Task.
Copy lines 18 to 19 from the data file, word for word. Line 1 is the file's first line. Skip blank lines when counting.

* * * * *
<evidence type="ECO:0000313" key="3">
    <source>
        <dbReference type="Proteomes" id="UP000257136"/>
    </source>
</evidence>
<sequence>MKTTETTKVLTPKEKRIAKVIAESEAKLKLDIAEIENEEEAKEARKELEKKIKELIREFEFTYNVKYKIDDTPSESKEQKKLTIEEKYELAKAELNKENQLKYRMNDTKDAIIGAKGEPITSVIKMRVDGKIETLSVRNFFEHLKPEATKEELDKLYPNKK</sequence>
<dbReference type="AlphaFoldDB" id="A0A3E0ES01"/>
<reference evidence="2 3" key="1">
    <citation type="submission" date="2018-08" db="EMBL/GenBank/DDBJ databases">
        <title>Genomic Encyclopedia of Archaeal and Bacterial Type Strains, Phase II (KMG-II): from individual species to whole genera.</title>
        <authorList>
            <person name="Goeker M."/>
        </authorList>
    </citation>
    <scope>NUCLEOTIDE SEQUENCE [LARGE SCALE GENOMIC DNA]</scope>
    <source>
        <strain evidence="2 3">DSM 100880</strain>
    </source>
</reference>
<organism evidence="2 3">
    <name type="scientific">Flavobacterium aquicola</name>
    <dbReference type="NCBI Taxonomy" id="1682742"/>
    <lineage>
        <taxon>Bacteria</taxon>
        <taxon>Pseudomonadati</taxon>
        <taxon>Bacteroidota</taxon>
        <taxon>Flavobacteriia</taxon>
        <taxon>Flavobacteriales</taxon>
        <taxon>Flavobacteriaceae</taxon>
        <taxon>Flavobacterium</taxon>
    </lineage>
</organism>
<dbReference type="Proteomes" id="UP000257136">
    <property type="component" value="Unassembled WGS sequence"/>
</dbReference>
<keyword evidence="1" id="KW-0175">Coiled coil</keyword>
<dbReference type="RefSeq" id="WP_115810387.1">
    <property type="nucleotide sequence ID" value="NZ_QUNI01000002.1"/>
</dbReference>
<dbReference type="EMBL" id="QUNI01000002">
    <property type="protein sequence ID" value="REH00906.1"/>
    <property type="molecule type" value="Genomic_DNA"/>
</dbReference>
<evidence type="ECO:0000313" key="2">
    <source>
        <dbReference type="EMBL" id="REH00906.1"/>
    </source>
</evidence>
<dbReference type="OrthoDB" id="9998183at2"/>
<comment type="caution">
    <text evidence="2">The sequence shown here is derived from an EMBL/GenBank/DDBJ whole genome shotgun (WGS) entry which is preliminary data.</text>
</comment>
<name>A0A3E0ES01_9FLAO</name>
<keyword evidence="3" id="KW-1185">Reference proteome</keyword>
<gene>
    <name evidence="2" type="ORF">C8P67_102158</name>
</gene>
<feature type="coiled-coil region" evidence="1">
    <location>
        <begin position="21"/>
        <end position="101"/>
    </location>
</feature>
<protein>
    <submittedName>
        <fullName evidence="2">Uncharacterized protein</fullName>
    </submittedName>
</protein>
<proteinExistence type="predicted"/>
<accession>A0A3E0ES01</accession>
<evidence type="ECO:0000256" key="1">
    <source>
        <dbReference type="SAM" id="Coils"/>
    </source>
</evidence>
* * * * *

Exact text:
    </source>
</reference>